SINGAPORE: A family of four pleaded guilty on Monday (Aug 17) to possessing fake branded goods for sale at Far East Plaza, after the items were bought from a wholesale centre in China and marked up by up to 300 per cent.
Tay Swee Seng, 54, and his wife, 44-year-old Wang Mingdan, operated three shops in Far East Plaza and had been in the retail business for more than a decade. Their shops in the building were raided on two occasions in 2018 and 2019.
They had another lease for a fourth shop in Far East Plaza that was managed by Wang’s daughter and son-in-law. The daughter Wang Jiawen and her husband Zhong Xiangrong are co-accused in the case.
The court heard that Tay and Wang started out selling women’s fashion in a shop at Orchard Central under the business Cristelle Fashion.
Wang was in charge of ordering and procuring the goods for sale in all three of the Cristelle Fashion shops.
She admitted buying the counterfeit branded goods in bulk from Guangzhou Wholesale Centre in China whenever she returned to her hometown twice or thrice a year.
During each trip, she would put in orders for about 200 to 300 pieces of apparel, shoes and fashion accessories from different shops, giving them a Singapore address for delivery.
Each item cost an average of about 20 to 30 yuan (S$3.95). Tay and Wang would mark up the price of the goods by 300 per cent to factor in overhead and other operation costs.
Investigations revealed that the average sales of each of the Cristelle Fashion shops was between S$11,000 and S$15,000 per month, with an average monthly profit of about S$3,000.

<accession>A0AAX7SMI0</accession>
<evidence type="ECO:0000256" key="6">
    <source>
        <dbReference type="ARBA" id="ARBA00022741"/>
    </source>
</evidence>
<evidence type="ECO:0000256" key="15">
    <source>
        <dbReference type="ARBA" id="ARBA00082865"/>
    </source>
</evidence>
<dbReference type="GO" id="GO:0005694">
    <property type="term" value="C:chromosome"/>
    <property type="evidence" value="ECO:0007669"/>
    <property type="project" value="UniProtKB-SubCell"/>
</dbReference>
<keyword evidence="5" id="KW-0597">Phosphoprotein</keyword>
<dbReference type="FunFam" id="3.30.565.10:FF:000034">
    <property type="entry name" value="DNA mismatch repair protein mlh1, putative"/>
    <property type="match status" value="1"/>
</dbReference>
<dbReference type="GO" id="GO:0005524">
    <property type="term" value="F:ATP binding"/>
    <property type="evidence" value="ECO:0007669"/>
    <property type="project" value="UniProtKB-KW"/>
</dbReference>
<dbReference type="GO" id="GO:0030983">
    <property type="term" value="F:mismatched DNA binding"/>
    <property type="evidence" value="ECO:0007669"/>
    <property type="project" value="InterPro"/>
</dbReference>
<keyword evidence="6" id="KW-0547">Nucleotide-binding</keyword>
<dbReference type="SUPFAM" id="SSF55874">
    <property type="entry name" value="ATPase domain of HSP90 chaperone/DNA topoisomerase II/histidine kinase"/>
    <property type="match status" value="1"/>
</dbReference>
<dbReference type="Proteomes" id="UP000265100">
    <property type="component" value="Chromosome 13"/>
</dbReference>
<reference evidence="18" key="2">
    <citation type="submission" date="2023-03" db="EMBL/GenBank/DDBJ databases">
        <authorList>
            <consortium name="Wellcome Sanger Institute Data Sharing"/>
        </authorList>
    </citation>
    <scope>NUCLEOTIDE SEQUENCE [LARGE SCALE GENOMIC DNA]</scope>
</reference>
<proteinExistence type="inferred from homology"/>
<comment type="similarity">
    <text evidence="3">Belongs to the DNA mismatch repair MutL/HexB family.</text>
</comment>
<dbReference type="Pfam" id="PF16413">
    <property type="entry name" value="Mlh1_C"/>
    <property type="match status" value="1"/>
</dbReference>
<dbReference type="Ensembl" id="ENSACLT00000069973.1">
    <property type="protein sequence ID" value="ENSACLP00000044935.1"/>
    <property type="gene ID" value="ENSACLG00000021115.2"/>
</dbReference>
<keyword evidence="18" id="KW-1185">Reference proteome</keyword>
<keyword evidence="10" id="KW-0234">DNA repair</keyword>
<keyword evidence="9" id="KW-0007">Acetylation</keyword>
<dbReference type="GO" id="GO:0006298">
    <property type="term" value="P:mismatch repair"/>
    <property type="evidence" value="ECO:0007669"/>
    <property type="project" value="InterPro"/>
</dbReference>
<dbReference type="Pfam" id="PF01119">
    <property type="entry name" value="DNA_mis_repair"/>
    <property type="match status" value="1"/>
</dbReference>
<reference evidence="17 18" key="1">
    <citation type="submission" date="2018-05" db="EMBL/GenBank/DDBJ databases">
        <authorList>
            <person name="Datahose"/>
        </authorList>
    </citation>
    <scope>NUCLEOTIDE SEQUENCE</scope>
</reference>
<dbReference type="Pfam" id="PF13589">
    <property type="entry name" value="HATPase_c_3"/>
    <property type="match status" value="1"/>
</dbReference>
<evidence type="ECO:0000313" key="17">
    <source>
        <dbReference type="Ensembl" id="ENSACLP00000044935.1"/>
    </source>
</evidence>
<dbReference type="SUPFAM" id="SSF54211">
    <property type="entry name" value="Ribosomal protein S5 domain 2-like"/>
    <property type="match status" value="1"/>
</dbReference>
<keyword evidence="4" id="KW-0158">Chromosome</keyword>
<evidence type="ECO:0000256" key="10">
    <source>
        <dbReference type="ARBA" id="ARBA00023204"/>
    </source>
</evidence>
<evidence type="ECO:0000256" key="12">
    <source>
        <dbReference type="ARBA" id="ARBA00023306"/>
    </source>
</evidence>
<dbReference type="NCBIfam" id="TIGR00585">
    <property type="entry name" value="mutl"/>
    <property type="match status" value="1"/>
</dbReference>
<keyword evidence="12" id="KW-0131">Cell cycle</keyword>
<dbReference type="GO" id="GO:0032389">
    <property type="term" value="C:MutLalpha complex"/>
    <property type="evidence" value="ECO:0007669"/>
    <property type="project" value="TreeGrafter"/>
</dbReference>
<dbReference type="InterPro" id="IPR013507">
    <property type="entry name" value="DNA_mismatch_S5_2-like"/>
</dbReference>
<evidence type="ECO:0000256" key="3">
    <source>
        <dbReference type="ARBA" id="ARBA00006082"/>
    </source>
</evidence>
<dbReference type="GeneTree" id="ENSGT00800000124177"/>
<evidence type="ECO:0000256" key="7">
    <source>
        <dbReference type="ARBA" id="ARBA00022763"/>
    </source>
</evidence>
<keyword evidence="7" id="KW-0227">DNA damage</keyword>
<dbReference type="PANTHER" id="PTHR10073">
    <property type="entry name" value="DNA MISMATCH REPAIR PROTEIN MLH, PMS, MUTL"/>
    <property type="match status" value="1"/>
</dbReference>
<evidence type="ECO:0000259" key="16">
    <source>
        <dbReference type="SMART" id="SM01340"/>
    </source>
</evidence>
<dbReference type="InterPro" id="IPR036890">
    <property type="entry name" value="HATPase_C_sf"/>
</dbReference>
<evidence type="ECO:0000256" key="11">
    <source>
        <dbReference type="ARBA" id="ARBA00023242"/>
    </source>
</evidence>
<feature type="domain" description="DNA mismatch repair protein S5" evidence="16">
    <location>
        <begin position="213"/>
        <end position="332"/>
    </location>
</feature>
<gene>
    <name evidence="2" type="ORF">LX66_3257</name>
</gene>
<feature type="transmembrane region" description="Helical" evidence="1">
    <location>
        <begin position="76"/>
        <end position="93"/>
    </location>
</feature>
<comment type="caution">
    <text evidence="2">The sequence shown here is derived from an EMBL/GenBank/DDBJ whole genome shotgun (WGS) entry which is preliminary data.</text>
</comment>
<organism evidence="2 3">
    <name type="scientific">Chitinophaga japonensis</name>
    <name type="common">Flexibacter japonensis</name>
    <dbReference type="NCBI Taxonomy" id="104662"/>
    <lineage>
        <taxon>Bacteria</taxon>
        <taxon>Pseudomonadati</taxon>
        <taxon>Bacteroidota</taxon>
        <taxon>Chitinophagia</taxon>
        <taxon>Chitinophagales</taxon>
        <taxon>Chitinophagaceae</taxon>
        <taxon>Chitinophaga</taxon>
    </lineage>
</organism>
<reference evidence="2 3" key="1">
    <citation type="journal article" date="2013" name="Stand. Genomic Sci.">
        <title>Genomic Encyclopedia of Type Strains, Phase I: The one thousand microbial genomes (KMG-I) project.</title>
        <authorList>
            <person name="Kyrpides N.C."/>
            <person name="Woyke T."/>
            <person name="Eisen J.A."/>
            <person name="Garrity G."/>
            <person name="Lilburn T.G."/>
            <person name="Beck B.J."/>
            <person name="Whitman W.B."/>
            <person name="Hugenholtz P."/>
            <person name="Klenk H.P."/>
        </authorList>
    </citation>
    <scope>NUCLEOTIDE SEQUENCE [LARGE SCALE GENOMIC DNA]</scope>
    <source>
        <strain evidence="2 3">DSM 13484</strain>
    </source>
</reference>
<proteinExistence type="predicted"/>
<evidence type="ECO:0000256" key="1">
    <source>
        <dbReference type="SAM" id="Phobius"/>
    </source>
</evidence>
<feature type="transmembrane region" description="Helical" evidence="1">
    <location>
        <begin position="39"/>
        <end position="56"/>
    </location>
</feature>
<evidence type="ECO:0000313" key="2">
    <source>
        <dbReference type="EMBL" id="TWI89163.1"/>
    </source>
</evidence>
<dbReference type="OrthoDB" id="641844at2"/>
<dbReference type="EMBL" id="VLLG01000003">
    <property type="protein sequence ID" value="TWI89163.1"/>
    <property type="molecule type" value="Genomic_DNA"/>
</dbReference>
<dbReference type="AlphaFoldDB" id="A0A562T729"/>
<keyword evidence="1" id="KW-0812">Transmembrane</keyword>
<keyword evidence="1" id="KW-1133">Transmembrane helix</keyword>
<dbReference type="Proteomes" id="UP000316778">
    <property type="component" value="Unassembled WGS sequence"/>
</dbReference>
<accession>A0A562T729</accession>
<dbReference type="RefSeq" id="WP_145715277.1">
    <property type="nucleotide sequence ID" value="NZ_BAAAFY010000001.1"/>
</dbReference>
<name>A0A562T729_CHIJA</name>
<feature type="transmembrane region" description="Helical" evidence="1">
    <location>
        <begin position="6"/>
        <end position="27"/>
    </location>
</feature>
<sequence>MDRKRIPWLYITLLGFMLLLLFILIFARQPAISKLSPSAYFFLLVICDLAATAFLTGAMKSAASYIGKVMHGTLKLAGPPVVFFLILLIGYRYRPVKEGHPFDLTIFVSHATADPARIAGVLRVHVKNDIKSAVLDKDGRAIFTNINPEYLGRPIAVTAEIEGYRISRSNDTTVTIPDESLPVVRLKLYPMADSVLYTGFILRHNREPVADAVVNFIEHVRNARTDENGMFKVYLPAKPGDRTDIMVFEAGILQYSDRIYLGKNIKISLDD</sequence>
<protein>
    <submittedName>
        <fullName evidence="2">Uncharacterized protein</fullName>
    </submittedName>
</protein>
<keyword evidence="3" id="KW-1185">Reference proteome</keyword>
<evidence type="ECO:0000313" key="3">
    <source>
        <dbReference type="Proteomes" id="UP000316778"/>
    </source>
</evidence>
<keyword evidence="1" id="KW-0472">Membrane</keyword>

Tay and Wang both drew a salary of S$6,000 and received Central Provident Fund contributions from the company.
On top of this, Wang also ordered goods for her son-in-law to sell at his shop, which was called Muses.
On her advice, Wang’s daughter and son-in-law began selling the fake branded goods at Muses in March last year.
Initially, her son-in-law had ordered only unbranded goods for sale at his shop, but customers often requested for branded ones. Wang told her daughter and son-in-law that Far East Plaza customers were specifically looking for counterfeit branded goods.
After discussing the matter, the younger couple decided to take Wang’s advice, in the hope of boosting their sales and increasing profit.
Zhong and his wife marked up the prices of their fake goods by 250 per cent to 300 per cent to factor in overhead, material and salary costs.
They earned a monthly profit of about S$3,000 from the sale of the fake branded goods at Muses, and about S$2,000 from the unbranded items.
On average, they made between S$10,000 and S$15,000 in sales at Muses.
POLICE SEIZE GOODS
In November 2018, police officers raided one of Wang’s shops and seized counterfeit Chanel goods. Tay paid S$10,000 in compensation to Chanel in an out-of-court settlement, but continued to sell fake goods including with Chanel’s name.
They found 110 counterfeit goods such as clothing, bags, jewellery purportedly from brands such as Valentino, Louis Vuitton, Balenciaga and Gucci.
A similar raid at Zhong’s Muses shop uncovered 62 items such as shoes and clothes from purported brands such as Chanel and Gucci.
Wang pleaded guilty on Monday to eight offences under the Trade Marks Act, with her husband Tay admitting to intentionally aiding his wife in the same eight offences. Another 17 charges will be taken into consideration.
Wang’s daughter and son-in-law pleaded guilty to three similar offences with common intention, with another five charges taken into consideration.
The family’s lawyer asked for fines for his clients, saying that the goods were of low value and that their businesses was a genuine one albeit mixed with “infringing articles”.
In response, the prosecutor said the goods had been sold at marked up prices, and that the accused had diverted the sales away from the rightful trademark holders.
All four will return to court for sentencing on Aug 31.
For each count of having fake branded goods in their possession for sale, the accused can be jailed for up to five years, fined up to S$10,000 per item at a cap of S$100,000, or both.